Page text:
"Like my cat?" our three-year-old, Molly, asked the pre-school kids around her, holding up her drawing (a cryptic jumble of lines).
They looked at her blankly.
"Do you like my cat?" she repeated, louder.
Still the blank looks.
"DO YOU LIKE MY CAT?" she yelled.
They started to look dismayed, puzzled.
You always hear kids are sponges for language, but at three Molly just didn't get the concept—that there are more than one—and that getting louder and louder in English when everyone around you speaks Spanish, won't get you anywhere. You have to match the key to the door or you can't get in, at least not all the way. But gradually, unconsciously, it dawned on her, and she gained an understanding of language she'd have for life.
We'd enrolled Molly in Arco Iris, a preschool down the street from our rented rooftop apartment in the the ancient-Phoenician, walled town of Cadiz in Andalusia in southern Spain. I was on sabbatical from the Drama/Dance Department at the University of Montana, and our second child, Skyler, was just five weeks old. We'd chosen Cadiz for its historic charm—its valentine-heart-colored houses, eighteenth-century stone cathedral, overflowing fish and flower markets set on a blustery spit jutting into the Atlantic—and because it wasn't too expensive and had no major diseases.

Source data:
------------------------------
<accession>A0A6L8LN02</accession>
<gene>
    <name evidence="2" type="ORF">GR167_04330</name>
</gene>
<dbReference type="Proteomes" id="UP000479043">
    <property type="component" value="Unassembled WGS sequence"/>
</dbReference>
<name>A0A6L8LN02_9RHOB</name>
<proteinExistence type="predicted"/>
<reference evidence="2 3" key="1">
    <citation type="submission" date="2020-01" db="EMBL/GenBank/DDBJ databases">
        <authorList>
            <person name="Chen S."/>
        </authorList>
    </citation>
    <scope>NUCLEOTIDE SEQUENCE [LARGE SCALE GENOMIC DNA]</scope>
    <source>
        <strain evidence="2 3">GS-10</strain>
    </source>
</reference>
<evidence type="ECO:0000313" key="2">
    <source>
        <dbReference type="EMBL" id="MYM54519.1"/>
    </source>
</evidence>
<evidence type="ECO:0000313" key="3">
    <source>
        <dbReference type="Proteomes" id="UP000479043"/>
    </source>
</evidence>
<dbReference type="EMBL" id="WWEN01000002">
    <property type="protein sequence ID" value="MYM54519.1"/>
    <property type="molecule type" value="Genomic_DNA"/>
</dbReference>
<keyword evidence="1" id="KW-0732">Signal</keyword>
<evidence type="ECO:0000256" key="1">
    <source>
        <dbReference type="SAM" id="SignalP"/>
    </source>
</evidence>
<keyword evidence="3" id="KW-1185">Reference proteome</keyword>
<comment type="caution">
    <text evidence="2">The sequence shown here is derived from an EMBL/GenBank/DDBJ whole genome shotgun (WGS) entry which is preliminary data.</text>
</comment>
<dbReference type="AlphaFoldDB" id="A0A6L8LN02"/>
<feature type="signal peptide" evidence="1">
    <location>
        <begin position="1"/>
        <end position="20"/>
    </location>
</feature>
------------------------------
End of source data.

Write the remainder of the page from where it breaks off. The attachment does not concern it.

At noon each day, my husband, Peter, would pick Molly up from school and they'd cross the street to a neighborhood bar for lunch. Molly would order her favorite, tomato stew with snails, and Peter would knock back a shot of sherry—a popular local pick-me-up from Jerez, just across the bay.
In the meantime, I carted tiny Skyler, tucked into a sling, down the cobblestone street to the community center, where I'd rented a second-floor studio to choreograph. On the way, I'd stop at the flower market. I'd rest for a moment at an outdoor table amid buckets of gladiolas and roses and shore myself up with a demitasse of dense coffee. Inevitably, stern old women would tell me my baby was going to have a deformed back if I kept carrying him around in that hammock-sling thing, and to take my germ-infested pinky finger out of his mouth.
"Use a pacifier if he cries," they'd say in Spanish I barely understood, but their disapproval was unmistakable.
I had squeezed in only a couple months of Spanish tutoring before we left, thinking I was pretty good at languages and that I'd pick up more when we arrived. I was wrong. It's one thing to be traveling, figuring out how to order food and get on a bus. It's another to be living somewhere, with two highly dependent children and need to communicate complicated things with their doctors, their teachers, or the parents of their friends.
I had figured surely a few people would speak English; this was Europe after all. They didn't. When we arrived, I had just enough language to irritate the cashiers at the grocery and initiate a conversation I had no hope of understanding, though I'd desperately nod and smile as though I did.